The camaraderie of the cast conjures memories from my cultic past. The intimacy of sharing darkness, close spaces, eye contact (remember that one?), dressing rooms, inside jokes, script books, snacks, even bobby pins, with people one may only have known a few weeks is uniquely exhilarating...and exhausting.

Seeing how people look after each other has reminded me how each individual's success (or distress) directly affects that of the whole. Each person's contribution is valued, and supported. The show is an organism made of many individuals filling unique roles--each one vital and, at this theater, each one is a volunteer effort.

Tomorrow night, I will miss these friends. I will miss their kindness, their quirks, and their silly banter. I will miss the anxiety of stepping into a new scene and the sense of accomplishment of stepping out of one. I will miss the countdowns, the cues, these phrases that have finally begun to roll off my tongue when they are supposed to. Perhaps what I will most miss is having a professional coax my hair into victory rolls!

And you may catch me wearing white gloves and 1940's makeup at the Kroger from time to time, just for the fun of it.

In my PJs, learning my lines.

Tuesday, October 30, 2018

Patriarchs, Purity, and Virginity Tests

Some art is constructed out of pure rage.

Did you know girls are jailed in Afghanistan for failing "virginity tests"? That tests for so-called "virginity" are used all over the world to determine whether a woman qualifies for employment, or education, or even marriage? Even here, a woman's sexual activity can diminish her worth in the eyes of her community, or even the laws that are supposed to protect her.

I'm not surprised, of course. If there was one message that came to me from all directions with surprising agreement, it was that the best gift I could possibly offer my future husband was an untouched vagina. Tampons were viewed with suspicion not merely as a health hazard, but because they posed the risk of "prematurely" stretching a hymen, which could mean no bleeding on one's wedding night. Horrors!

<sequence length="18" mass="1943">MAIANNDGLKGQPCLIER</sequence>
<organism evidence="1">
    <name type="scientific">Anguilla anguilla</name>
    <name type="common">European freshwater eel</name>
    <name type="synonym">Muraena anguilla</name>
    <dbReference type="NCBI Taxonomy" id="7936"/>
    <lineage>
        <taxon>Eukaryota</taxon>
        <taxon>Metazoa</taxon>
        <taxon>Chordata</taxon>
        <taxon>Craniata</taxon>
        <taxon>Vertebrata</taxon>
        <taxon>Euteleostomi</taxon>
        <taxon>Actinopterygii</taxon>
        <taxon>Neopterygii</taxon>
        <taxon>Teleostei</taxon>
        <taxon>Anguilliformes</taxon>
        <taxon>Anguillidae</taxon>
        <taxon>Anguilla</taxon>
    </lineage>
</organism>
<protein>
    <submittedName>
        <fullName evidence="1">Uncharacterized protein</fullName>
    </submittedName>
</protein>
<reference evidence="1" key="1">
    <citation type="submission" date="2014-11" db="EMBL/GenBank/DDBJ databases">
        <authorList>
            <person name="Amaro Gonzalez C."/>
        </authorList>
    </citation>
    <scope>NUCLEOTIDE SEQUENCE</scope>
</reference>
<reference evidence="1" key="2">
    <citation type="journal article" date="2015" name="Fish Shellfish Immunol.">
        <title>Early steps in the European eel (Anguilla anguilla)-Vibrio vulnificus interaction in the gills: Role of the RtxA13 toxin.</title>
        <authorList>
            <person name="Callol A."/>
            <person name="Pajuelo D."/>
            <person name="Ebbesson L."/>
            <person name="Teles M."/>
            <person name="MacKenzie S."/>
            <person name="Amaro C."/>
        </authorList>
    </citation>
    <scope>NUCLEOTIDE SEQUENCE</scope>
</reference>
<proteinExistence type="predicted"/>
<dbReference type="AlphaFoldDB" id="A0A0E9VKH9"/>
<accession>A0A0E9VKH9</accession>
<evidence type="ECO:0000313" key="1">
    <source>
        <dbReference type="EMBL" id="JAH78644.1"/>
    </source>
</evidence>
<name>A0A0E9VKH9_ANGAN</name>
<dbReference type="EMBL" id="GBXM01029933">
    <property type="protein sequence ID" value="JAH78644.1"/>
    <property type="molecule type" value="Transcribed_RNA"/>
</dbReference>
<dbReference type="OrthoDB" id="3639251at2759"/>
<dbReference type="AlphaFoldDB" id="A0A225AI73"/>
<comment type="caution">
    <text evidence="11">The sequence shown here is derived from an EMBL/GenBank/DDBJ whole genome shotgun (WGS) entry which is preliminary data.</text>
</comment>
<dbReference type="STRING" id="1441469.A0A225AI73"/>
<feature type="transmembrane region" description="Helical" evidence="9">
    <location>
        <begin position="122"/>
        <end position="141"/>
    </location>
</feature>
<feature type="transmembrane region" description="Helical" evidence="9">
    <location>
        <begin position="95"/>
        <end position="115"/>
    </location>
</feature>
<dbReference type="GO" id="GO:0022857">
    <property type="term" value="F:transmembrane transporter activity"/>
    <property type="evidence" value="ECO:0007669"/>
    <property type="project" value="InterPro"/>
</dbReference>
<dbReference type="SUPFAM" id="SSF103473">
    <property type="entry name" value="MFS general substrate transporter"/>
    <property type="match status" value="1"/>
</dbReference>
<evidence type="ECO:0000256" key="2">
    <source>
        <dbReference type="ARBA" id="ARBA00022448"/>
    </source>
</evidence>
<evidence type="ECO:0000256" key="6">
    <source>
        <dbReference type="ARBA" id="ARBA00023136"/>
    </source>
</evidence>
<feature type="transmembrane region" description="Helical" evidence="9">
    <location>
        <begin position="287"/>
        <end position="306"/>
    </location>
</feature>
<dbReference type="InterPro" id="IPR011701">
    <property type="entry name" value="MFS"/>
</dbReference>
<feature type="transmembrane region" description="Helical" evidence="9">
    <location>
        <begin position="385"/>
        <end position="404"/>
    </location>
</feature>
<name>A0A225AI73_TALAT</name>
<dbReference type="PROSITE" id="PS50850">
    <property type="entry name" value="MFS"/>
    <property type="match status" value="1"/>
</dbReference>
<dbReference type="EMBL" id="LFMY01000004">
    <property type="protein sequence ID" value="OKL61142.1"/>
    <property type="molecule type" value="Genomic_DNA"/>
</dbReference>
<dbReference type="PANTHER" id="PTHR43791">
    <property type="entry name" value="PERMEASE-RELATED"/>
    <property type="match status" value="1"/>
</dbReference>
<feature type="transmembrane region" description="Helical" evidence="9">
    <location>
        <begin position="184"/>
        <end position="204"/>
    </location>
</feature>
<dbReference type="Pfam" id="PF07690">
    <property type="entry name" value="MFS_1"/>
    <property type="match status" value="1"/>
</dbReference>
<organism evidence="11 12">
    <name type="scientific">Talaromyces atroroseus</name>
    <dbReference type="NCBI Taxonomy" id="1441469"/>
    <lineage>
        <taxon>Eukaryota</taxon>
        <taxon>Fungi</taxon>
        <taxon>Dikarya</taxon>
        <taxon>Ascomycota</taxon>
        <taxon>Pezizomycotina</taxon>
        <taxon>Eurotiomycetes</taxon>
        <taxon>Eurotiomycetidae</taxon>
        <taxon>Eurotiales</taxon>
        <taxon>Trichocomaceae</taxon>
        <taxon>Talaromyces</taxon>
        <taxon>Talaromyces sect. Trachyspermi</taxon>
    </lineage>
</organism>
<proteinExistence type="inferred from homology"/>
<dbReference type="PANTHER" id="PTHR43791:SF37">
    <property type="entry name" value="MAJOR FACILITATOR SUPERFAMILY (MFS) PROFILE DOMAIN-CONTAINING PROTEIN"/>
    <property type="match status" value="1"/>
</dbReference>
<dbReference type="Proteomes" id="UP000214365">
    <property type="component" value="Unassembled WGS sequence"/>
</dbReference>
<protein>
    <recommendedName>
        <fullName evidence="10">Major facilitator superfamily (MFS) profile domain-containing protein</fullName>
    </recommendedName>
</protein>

Deuteronomy 22, which I had read more than a dozen times before my own wedding night, assumed that a bride's parents would hang onto the bloodied honeymoon sheets (euphemistically called "the tokens of the damsel's virginity") to produce as evidence should her husband later try to worm out of the marriage by accusing her of having had premarital intercourse.

And in this Old Testament gem, Moses himself orders the Israelite army to use virginity tests as an act of war. It's rather horrifying in any translation, including the Jewish Publication Society's Tanakh (1917):
Now therefore kill every male among the little ones,
and kill every woman that hath known man by lying with him.
But all the women children,
that have not known man by lying with him,
keep alive for yourselves.    Numbers 31:17-18

The Good Book, indeed.

Even Jesus, in the story supposed to illustrate his compassion and respect for the woman he met at the well, quickly brings up her sexual history ("you have had five husbands, and the man you have now is not your husband"), establishing her unworthy position in the patriarchal hierarchy with a single sentence.

It was a revelation to me to realize (not that many years ago) that a woman's value is not, in fact, tied to her sexual experience, OR to her lack thereof. That my sexual history is my own, not a gift I present to a partner. And a woman's sexual experiences, consensual or otherwise, ought certainly never influence society's interest in her safety or well-being. 

Fuck you, Moses.

Friday, October 26, 2018


I spent a significant part of the summer trying not to be swallowed up by a black cloud of depression. 

It wasn't terribly obvious. I was still doing all the things a mom does: grilling, shopping, laundry, planning activities, taking the kids to the movies, baking pies, teaching my oldest to drive, swimming, walking, ice skating, making birthday cakes--plus painting, and writing. All while trying not to drown in a pool of my own tears.

This piece was going to be monochromatic, but then I couldn't keep the colors out of it. Which is why I called the result High-Functioning


My youngest had asked for a tree on her wall, and I couldn't think of a cheerier project to keep me moving in spite of my what-is-even-the-point-of-anything funk.

Painting together made for some great mother-daughter bonding. Especially when she insisted on a squirrel, and we had to figure out together how to achieve it.

The clouds have thinned considerably since then, and our tree is a pleasant reminder that happy things can still grow in dark times.